Lifetime risk of death for pregnant women in Uganda is 1 in 49. For perspective, that number is 1 in 3,800 in developed countries and 1 in 150 in developing nations, according to the World Health Organization. Drawing on the power of basic human storytelling and today’s low-cost communication technologies and media, Maama Ne Maama aims to increase the number of mothers seeking skilled health care on the ground and convince policymakers to improve access and address challenges immediately.
Beginning in 2014, Twezimbe Development Foundation—a grassroots development NGO in Uganda—and the USC Institute for Global Health began collecting birth stories in rural villages to build a storytelling platform where mothers can share their experiences to save lives in their communities.
Live. Share. Learn.
Maama ne Maama, which translates to “mother with mother” in the Luganda language, uses films, writing, photographs and social media to spark conversation among mothers to address concerns, challenges and misconceptions that prevent or hinder them from seeking and receiving health services. Locally, the stories enable women to share and learn from each other’s experiences in receiving—or not receiving—skilled care during pregnancy and childbirth, while globally, mothers and policymakers can tune in to learn more about the issues on the ground and join the conversation and efforts to save lives.
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When Maama Ne Maama first filmed Fatuma Nampiki she was a 22-year-old mother of one and seven months pregnant with twins.
A hairdresser living in Kikunyu village in Kammengo sub-county, she has problems securing transportation to seek care far away because she is having twins and her local health clinic can’t support her. While she prefers to receive care at health centers, she says she struggles with long lines, uncomfortable waiting rooms and rude staff—as well as recurring pain for which she doesn’t receive treatment.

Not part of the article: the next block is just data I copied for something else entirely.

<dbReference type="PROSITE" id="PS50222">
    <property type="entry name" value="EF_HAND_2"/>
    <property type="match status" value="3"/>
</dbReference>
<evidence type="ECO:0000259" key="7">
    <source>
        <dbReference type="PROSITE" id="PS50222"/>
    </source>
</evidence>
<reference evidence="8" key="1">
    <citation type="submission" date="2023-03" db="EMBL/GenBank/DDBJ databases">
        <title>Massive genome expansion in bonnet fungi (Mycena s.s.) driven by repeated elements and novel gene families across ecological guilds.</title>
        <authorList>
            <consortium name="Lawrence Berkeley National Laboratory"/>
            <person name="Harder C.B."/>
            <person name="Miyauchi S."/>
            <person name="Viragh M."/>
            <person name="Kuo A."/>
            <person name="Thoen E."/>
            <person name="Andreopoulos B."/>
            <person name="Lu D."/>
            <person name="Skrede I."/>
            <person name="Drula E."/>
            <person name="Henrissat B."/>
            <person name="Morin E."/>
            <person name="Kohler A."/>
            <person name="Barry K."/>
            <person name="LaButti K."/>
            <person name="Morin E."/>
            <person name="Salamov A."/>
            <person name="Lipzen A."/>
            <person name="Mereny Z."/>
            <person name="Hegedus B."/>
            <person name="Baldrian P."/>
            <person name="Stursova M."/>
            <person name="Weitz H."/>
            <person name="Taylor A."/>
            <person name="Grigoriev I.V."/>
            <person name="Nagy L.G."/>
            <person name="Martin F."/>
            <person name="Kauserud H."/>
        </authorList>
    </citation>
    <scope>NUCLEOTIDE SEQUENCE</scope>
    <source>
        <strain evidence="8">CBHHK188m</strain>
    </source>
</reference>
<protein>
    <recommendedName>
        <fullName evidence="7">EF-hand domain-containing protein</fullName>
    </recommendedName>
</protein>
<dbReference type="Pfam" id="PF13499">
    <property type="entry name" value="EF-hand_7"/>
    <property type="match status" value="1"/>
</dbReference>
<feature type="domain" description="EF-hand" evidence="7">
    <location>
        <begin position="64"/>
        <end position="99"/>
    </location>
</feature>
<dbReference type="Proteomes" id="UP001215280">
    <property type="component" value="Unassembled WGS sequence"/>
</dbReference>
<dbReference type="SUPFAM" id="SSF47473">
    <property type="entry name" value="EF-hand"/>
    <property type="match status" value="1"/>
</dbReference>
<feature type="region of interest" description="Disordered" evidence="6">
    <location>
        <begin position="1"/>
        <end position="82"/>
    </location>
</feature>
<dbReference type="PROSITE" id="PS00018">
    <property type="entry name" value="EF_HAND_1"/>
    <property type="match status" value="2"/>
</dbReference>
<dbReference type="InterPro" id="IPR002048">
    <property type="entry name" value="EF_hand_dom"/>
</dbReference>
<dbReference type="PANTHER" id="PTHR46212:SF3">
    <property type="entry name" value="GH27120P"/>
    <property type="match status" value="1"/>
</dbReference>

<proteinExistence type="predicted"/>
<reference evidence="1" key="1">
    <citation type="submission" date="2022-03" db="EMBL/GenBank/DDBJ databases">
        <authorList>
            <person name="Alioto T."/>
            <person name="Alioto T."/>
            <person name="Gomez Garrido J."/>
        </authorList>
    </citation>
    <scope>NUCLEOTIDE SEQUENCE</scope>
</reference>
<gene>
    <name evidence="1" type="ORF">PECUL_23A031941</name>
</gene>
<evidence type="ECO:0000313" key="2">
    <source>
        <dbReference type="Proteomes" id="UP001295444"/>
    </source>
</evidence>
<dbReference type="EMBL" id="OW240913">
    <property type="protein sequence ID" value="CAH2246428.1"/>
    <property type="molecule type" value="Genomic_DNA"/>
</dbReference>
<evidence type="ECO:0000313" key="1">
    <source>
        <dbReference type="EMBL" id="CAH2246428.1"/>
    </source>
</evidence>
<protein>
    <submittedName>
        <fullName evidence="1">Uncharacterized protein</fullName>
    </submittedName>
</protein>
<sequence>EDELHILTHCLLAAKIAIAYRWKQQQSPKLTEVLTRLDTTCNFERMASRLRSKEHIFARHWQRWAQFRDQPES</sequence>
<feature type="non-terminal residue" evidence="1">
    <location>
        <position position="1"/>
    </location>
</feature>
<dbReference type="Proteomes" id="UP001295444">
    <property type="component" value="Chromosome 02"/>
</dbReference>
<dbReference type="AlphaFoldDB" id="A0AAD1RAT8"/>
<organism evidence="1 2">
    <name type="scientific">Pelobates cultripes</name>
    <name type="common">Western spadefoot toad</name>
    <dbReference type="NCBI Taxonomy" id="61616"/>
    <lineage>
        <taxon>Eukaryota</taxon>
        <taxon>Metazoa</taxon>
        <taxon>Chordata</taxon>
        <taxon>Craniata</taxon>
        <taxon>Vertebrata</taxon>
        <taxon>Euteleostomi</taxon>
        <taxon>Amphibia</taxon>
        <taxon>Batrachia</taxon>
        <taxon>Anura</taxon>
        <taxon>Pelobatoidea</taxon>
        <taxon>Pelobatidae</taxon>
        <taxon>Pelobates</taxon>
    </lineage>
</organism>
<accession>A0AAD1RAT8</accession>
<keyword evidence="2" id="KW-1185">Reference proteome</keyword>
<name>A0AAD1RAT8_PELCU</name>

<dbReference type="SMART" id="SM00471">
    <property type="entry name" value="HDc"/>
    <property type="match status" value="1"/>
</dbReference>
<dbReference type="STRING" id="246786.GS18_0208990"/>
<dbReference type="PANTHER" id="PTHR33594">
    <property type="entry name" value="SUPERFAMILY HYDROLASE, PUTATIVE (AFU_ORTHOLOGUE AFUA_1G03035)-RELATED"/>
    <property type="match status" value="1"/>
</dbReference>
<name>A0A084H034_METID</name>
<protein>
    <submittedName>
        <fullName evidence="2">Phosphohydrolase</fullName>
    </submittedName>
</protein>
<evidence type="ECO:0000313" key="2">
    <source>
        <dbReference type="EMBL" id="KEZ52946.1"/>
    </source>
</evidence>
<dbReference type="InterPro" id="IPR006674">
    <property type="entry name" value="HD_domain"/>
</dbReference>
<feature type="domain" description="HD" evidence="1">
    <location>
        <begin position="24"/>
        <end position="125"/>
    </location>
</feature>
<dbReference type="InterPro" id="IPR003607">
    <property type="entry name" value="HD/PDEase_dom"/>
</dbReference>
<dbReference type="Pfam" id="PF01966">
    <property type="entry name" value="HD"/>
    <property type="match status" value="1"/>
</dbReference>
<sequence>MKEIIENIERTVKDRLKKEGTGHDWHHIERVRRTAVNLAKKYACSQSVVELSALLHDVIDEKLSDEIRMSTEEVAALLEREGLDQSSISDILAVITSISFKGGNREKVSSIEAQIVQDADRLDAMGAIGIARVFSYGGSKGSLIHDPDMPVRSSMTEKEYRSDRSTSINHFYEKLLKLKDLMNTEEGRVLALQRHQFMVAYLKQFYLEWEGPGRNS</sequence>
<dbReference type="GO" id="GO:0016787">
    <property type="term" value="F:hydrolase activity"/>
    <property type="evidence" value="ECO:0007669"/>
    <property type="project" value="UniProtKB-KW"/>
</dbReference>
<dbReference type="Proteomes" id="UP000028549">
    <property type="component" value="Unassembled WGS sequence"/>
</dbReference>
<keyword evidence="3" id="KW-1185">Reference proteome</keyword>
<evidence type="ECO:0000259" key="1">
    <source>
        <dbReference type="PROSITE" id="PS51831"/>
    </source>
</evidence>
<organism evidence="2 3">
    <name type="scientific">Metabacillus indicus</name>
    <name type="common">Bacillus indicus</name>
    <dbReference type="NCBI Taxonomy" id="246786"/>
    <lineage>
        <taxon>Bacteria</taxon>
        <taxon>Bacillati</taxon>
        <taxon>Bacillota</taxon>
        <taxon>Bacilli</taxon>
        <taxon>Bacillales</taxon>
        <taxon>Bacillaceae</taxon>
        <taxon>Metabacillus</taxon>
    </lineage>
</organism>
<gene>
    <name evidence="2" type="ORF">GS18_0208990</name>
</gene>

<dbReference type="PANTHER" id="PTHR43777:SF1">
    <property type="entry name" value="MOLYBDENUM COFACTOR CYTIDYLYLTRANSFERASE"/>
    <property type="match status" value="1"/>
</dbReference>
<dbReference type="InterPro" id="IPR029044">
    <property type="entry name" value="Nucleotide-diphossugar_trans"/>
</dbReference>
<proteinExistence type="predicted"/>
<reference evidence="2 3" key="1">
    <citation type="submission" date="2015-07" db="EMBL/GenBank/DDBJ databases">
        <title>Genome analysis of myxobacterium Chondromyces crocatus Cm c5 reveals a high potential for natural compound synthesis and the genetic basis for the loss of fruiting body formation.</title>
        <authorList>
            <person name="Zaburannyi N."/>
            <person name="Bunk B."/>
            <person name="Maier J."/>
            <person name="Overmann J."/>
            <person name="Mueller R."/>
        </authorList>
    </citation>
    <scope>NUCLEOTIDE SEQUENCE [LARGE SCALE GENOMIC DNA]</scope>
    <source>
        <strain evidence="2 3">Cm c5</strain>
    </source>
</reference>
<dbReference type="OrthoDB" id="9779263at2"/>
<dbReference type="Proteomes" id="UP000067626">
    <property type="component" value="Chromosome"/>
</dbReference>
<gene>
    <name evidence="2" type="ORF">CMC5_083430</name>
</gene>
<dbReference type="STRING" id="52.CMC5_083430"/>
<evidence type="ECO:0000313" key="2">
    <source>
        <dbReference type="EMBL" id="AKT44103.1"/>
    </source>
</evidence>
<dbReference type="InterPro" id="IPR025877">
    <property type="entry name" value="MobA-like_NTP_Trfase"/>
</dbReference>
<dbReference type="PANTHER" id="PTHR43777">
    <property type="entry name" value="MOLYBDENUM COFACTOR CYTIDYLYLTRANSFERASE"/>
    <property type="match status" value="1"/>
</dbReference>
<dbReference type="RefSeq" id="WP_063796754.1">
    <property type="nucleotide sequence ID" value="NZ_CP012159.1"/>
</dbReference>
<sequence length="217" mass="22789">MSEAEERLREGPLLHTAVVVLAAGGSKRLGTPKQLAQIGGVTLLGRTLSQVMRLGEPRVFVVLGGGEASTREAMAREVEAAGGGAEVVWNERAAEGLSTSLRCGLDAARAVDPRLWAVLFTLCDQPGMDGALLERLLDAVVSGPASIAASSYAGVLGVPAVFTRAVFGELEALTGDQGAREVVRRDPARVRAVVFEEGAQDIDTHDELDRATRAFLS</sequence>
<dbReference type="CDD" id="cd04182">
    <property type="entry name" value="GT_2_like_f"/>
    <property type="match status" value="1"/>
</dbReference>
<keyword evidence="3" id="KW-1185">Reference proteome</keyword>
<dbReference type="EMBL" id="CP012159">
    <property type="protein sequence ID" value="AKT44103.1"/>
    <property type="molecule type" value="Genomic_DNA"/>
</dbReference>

“They always tell me I’m fine”
“In hospitals you have a better chance”
We caught up with Fatuma Nampiki again five months after she gave birth to her twins. While she delivered both children safely and all are doing well, she knows all too well that many women aren’t so fortunate. In this Maama Story, Fatuma shares her thoughts on health workers, male involvement and the importance of seeking care at hospitals.
Mary is a 33-year-old restaurant owner and mother living deep in the rural Bujjuko Kasana village with her husband and three children in Muduuma sub-county.
Maama ne Maama tracked her fourth pregnancy at five and seven months and followed up with her after she gave birth. Throughout her pregnancy, she struggles with the same challenges many women in Mpigi face—exhaustion, transportation issues, long health center waits and medical supply shortages—and, perhaps most notably, a lack of support from her husband.
5 Months – “I have no energy”
At five months, Mary is fatigued. In addition to mothering her three children, she is responsible for the physically demanding work of running the household as well as her restaurant, 3Ds.